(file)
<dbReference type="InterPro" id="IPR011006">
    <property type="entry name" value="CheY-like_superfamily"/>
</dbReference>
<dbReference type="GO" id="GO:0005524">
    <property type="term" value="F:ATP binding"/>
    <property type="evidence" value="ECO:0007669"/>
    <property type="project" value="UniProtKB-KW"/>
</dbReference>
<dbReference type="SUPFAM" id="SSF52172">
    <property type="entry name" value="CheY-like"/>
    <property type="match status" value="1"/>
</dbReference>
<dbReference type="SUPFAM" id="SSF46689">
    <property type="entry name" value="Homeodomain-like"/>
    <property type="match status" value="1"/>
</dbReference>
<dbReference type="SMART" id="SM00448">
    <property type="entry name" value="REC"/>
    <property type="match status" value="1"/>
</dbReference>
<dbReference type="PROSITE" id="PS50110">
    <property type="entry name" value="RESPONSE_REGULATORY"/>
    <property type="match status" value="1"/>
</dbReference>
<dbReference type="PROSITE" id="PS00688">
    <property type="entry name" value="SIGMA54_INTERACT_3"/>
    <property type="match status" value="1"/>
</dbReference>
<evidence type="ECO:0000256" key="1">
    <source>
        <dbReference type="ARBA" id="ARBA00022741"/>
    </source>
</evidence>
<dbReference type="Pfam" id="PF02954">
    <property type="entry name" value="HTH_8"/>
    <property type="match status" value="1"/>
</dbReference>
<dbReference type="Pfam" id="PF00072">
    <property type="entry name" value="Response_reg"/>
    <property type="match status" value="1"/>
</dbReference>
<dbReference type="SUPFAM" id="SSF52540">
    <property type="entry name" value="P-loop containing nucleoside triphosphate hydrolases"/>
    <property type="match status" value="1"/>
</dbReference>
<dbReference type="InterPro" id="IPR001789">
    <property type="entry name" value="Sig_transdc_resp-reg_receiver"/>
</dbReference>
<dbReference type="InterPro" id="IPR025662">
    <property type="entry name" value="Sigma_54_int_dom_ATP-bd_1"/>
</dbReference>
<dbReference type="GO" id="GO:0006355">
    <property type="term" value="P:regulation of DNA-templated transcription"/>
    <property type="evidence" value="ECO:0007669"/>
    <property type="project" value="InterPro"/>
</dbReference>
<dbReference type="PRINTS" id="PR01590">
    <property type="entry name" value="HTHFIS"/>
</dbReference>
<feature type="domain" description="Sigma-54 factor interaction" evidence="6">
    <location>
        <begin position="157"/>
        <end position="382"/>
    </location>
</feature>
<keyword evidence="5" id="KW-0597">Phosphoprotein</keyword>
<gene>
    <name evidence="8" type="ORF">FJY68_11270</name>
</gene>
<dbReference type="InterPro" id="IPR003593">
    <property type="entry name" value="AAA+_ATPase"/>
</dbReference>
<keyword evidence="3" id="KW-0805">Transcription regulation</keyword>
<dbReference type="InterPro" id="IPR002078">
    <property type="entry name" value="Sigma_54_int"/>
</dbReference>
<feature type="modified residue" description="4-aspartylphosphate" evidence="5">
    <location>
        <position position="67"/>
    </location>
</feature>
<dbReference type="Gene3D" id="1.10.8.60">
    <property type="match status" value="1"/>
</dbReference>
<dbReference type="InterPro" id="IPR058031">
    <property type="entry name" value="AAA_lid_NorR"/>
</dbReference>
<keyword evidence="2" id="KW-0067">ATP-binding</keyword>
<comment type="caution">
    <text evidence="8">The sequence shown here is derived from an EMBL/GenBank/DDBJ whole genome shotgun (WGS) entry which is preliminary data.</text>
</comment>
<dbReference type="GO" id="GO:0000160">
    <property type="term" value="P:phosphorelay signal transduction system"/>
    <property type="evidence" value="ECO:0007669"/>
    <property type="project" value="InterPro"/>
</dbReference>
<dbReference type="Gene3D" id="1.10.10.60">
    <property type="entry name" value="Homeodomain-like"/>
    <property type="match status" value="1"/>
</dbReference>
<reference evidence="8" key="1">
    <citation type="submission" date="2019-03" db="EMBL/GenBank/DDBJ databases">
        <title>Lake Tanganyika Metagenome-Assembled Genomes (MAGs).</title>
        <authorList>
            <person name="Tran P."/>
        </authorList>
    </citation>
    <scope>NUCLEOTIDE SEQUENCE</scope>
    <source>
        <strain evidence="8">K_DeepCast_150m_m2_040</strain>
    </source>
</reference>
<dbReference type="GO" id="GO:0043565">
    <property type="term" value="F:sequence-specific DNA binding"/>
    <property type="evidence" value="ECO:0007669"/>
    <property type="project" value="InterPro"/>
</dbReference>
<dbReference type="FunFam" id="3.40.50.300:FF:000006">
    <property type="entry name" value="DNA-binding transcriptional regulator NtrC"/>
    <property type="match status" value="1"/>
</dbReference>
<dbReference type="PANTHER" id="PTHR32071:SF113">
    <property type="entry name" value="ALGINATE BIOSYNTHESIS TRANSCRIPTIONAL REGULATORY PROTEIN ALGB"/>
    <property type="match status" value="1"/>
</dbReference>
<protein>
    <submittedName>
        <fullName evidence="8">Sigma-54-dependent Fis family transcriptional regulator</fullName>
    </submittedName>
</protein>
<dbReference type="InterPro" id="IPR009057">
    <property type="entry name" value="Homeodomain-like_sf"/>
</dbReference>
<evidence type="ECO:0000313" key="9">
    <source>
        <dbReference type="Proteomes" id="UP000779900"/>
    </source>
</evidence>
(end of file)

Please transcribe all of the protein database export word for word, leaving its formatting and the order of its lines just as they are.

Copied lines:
<dbReference type="InterPro" id="IPR011006">
    <property type="entry name" value="CheY-like_superfamily"/>
</dbReference>
<dbReference type="GO" id="GO:0005524">
    <property type="term" value="F:ATP binding"/>
    <property type="evidence" value="ECO:0007669"/>
    <property type="project" value="UniProtKB-KW"/>
</dbReference>
<dbReference type="SUPFAM" id="SSF52172">
    <property type="entry name" value="CheY-like"/>
    <property type="match status" value="1"/>
</dbReference>
<dbReference type="SUPFAM" id="SSF46689">
    <property type="entry name" value="Homeodomain-like"/>
    <property type="match status" value="1"/>
</dbReference>
<dbReference type="SMART" id="SM00448">
    <property type="entry name" value="REC"/>
    <property type="match status" value="1"/>
</dbReference>
<dbReference type="PROSITE" id="PS50110">
    <property type="entry name" value="RESPONSE_REGULATORY"/>
    <property type="match status" value="1"/>
</dbReference>
<dbReference type="PROSITE" id="PS00688">
    <property type="entry name" value="SIGMA54_INTERACT_3"/>
    <property type="match status" value="1"/>
</dbReference>
<evidence type="ECO:0000256" key="1">
    <source>
        <dbReference type="ARBA" id="ARBA00022741"/>
    </source>
</evidence>
<dbReference type="Pfam" id="PF02954">
    <property type="entry name" value="HTH_8"/>
    <property type="match status" value="1"/>
</dbReference>
<dbReference type="Pfam" id="PF00072">
    <property type="entry name" value="Response_reg"/>
    <property type="match status" value="1"/>
</dbReference>
<dbReference type="SUPFAM" id="SSF52540">
    <property type="entry name" value="P-loop containing nucleoside triphosphate hydrolases"/>
    <property type="match status" value="1"/>
</dbReference>
<dbReference type="InterPro" id="IPR001789">
    <property type="entry name" value="Sig_transdc_resp-reg_receiver"/>
</dbReference>
<dbReference type="InterPro" id="IPR025662">
    <property type="entry name" value="Sigma_54_int_dom_ATP-bd_1"/>
</dbReference>
<dbReference type="GO" id="GO:0006355">
    <property type="term" value="P:regulation of DNA-templated transcription"/>
    <property type="evidence" value="ECO:0007669"/>
    <property type="project" value="InterPro"/>
</dbReference>
<dbReference type="PRINTS" id="PR01590">
    <property type="entry name" value="HTHFIS"/>
</dbReference>
<feature type="domain" description="Sigma-54 factor interaction" evidence="6">
    <location>
        <begin position="157"/>
        <end position="382"/>
    </location>
</feature>
<keyword evidence="5" id="KW-0597">Phosphoprotein</keyword>
<gene>
    <name evidence="8" type="ORF">FJY68_11270</name>
</gene>
<dbReference type="InterPro" id="IPR003593">
    <property type="entry name" value="AAA+_ATPase"/>
</dbReference>
<keyword evidence="3" id="KW-0805">Transcription regulation</keyword>
<dbReference type="InterPro" id="IPR002078">
    <property type="entry name" value="Sigma_54_int"/>
</dbReference>
<feature type="modified residue" description="4-aspartylphosphate" evidence="5">
    <location>
        <position position="67"/>
    </location>
</feature>
<dbReference type="Gene3D" id="1.10.8.60">
    <property type="match status" value="1"/>
</dbReference>
<dbReference type="InterPro" id="IPR058031">
    <property type="entry name" value="AAA_lid_NorR"/>
</dbReference>
<keyword evidence="2" id="KW-0067">ATP-binding</keyword>
<comment type="caution">
    <text evidence="8">The sequence shown here is derived from an EMBL/GenBank/DDBJ whole genome shotgun (WGS) entry which is preliminary data.</text>
</comment>
<dbReference type="GO" id="GO:0000160">
    <property type="term" value="P:phosphorelay signal transduction system"/>
    <property type="evidence" value="ECO:0007669"/>
    <property type="project" value="InterPro"/>
</dbReference>
<dbReference type="Gene3D" id="1.10.10.60">
    <property type="entry name" value="Homeodomain-like"/>
    <property type="match status" value="1"/>
</dbReference>
<reference evidence="8" key="1">
    <citation type="submission" date="2019-03" db="EMBL/GenBank/DDBJ databases">
        <title>Lake Tanganyika Metagenome-Assembled Genomes (MAGs).</title>
        <authorList>
            <person name="Tran P."/>
        </authorList>
    </citation>
    <scope>NUCLEOTIDE SEQUENCE</scope>
    <source>
        <strain evidence="8">K_DeepCast_150m_m2_040</strain>
    </source>
</reference>
<dbReference type="GO" id="GO:0043565">
    <property type="term" value="F:sequence-specific DNA binding"/>
    <property type="evidence" value="ECO:0007669"/>
    <property type="project" value="InterPro"/>
</dbReference>
<dbReference type="FunFam" id="3.40.50.300:FF:000006">
    <property type="entry name" value="DNA-binding transcriptional regulator NtrC"/>
    <property type="match status" value="1"/>
</dbReference>
<dbReference type="PANTHER" id="PTHR32071:SF113">
    <property type="entry name" value="ALGINATE BIOSYNTHESIS TRANSCRIPTIONAL REGULATORY PROTEIN ALGB"/>
    <property type="match status" value="1"/>
</dbReference>
<protein>
    <submittedName>
        <fullName evidence="8">Sigma-54-dependent Fis family transcriptional regulator</fullName>
    </submittedName>
</protein>
<dbReference type="InterPro" id="IPR009057">
    <property type="entry name" value="Homeodomain-like_sf"/>
</dbReference>
<evidence type="ECO:0000313" key="9">
    <source>
        <dbReference type="Proteomes" id="UP000779900"/>
    </source>
</evidence>